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Safe, affordable housing and preventing transmission of COVID-19

On Census night 2016 there were 37,715 people experiencing homelessness in NSW.

Of these over 16,000 were in severely overcrowded dwellings. This means they were 4 or more bedrooms short of the national standard. But we also had another 32,512 in overcrowded dwellings – meaning they were 3 bedrooms short of the national standard.

There were an additional 6,600 people living in boarding houses.

At a minimum over 55,000 NSW residents live in overcrowded dwellings. The advent of COVID-19 was always going to be of concern as international evidence clearly shows that the contagion spreads quicker in indoor crowded venues.

The situation in Victoria has highlighted these dangers.

During the pandemic, we have been pleased to see collaborative work undertaken by NSW Health, the Department of Communities and Justice, Inner West Council and Newtown Neighbourhood Centre working with residents of boarding houses in the inner west of Sydney to work with owners and residents to provide education, cleaning and regular testing alongside general community and health check ins. This shows what can be done to assist in preventing community transmission.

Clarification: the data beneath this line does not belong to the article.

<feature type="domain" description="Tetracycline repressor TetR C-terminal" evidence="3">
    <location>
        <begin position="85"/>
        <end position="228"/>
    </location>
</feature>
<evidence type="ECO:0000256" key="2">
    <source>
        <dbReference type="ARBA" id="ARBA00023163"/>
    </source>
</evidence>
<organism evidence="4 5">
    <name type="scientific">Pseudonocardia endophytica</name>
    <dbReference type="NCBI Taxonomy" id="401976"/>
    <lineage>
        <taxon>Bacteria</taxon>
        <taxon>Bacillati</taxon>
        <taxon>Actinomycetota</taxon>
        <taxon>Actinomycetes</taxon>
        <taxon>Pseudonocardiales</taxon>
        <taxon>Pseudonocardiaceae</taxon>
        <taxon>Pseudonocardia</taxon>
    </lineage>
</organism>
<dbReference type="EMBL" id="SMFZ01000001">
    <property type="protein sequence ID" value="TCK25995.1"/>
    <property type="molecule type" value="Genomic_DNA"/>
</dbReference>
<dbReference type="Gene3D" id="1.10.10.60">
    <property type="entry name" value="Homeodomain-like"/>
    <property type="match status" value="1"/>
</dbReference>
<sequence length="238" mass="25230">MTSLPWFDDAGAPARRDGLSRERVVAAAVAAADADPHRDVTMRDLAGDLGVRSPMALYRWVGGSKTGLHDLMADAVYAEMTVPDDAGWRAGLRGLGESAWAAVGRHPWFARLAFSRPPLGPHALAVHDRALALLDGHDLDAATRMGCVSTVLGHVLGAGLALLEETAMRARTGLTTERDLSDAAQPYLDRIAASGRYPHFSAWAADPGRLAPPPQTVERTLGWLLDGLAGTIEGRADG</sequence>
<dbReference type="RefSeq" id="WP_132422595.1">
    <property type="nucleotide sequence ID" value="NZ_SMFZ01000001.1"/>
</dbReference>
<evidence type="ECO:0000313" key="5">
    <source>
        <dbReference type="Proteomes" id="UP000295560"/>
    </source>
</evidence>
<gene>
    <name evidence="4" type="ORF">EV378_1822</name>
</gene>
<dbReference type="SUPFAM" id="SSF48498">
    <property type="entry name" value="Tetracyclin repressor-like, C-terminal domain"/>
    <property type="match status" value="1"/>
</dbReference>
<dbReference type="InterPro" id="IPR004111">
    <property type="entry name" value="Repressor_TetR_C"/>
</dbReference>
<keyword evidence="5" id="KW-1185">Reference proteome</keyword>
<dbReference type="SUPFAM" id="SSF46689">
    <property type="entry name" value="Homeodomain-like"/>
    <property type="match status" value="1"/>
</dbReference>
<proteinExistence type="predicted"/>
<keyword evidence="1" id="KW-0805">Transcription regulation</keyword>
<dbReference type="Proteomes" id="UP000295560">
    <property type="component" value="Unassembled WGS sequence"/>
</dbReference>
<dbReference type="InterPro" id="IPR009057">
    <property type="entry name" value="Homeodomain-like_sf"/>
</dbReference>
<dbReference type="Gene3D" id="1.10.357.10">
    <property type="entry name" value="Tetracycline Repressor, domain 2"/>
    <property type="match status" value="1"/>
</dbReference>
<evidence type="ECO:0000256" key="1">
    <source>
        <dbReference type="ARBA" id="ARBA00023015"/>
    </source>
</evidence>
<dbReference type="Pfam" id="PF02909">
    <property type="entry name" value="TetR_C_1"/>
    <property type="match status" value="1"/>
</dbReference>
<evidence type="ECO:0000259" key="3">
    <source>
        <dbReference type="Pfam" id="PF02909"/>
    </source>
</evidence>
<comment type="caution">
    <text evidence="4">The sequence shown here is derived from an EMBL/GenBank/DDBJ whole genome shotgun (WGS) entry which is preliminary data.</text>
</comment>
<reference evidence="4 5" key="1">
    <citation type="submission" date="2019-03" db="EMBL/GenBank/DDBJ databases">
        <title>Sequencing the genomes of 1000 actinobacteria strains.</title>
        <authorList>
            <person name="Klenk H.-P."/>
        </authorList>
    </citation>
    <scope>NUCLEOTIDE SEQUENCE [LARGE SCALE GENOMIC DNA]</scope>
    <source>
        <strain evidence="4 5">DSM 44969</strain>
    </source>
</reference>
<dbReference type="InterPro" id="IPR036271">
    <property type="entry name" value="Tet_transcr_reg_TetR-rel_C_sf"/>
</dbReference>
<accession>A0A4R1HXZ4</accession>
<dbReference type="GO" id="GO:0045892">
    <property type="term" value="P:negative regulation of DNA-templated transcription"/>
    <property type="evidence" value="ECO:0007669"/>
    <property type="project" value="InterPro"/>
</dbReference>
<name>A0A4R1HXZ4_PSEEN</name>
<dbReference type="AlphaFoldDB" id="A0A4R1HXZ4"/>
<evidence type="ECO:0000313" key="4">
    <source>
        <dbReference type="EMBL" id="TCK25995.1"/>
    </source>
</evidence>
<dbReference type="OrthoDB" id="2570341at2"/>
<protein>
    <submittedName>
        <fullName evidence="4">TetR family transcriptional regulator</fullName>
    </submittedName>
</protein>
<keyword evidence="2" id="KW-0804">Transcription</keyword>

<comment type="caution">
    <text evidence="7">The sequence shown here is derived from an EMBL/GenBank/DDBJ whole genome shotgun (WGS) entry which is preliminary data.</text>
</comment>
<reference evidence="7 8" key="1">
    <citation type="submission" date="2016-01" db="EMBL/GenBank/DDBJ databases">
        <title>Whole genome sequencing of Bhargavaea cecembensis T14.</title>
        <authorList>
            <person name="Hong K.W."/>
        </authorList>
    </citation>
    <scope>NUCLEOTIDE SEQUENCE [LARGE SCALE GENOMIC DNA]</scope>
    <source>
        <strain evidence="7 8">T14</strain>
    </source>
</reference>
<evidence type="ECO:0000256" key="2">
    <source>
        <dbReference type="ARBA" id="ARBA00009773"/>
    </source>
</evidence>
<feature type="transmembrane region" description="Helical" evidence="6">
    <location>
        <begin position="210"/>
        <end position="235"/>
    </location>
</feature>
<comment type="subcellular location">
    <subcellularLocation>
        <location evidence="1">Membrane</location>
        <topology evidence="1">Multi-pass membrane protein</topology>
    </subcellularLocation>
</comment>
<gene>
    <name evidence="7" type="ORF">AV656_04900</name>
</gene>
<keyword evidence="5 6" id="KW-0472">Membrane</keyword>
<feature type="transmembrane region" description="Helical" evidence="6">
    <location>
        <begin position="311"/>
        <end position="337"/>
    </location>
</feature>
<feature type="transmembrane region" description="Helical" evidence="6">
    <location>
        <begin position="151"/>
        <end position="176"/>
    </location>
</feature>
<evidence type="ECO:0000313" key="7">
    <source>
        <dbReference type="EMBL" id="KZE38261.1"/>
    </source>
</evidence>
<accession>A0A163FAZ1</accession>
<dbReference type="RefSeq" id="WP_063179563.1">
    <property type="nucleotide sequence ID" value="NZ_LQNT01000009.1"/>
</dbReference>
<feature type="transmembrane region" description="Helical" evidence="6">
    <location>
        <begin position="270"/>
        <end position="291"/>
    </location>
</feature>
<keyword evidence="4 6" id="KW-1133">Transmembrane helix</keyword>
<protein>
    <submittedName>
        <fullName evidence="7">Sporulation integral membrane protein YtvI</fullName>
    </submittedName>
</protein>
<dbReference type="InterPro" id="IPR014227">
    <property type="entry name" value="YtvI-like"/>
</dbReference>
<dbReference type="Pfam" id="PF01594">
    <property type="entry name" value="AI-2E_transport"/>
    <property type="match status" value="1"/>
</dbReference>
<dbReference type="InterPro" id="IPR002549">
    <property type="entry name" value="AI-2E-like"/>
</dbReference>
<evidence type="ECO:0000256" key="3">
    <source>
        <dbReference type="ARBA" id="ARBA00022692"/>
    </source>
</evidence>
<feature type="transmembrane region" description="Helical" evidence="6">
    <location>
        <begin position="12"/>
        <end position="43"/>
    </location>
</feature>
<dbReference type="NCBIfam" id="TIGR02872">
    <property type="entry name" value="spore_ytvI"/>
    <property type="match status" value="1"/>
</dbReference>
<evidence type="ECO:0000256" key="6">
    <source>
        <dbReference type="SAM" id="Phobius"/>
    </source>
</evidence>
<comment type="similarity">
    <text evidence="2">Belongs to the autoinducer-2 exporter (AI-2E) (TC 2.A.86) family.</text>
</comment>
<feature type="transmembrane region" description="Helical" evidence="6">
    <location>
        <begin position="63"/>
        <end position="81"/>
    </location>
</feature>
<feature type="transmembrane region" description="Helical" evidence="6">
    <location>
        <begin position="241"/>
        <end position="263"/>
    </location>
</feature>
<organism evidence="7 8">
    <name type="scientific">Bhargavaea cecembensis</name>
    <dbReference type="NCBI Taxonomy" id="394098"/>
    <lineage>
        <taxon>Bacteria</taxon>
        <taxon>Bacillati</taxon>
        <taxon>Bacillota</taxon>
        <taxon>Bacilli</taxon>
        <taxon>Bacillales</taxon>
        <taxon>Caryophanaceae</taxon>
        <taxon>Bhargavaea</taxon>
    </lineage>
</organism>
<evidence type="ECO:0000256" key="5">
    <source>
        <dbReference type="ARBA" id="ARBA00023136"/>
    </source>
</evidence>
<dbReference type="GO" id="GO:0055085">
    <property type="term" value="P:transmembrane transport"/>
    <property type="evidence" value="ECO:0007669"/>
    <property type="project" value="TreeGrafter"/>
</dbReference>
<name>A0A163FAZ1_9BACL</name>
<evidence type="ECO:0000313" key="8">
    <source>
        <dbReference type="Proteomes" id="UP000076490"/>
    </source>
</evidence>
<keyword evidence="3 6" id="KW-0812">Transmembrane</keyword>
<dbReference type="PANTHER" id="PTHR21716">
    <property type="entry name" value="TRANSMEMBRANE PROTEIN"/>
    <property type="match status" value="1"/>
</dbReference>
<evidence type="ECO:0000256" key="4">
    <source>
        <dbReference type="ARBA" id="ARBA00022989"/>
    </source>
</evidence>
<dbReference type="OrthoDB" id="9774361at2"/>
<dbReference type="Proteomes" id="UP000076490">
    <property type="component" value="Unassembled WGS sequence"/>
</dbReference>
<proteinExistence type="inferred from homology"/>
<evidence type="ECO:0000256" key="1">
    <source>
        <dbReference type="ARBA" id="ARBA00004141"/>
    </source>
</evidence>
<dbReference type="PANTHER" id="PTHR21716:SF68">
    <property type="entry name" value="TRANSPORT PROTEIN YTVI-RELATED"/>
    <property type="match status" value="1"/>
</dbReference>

Alongside NCOSS we have written to Ministers Hazzard, Pavey and Ward to request that joint community planning be undertaken to help ensure that any risk of the spread of COVID-19 in social housing is minimised and communities supported during this period.

The real solution is of course an adequate supply of social housing. In NSW no one should live in substandard housing. That is why Homelessness NSW has consistently called on the NSW Government to increase social housing supply by 50,000 new additional dwellings.

As we hopefully move on from the pandemic the right to affordable and appropriate housing should be recognised as a fundamental right for all.

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New data reveals urgent action required to address homelessness in NSW

December 14, 2020

The three homelessness peaks join to advocate for urgent action as the Australian Institute of Health and Welfare reports that Homelessness services in NSW are increasingly unable to provide crisis and other accommodation due to services being full, with 2 in 5 clients not receiving any form of accommodation.

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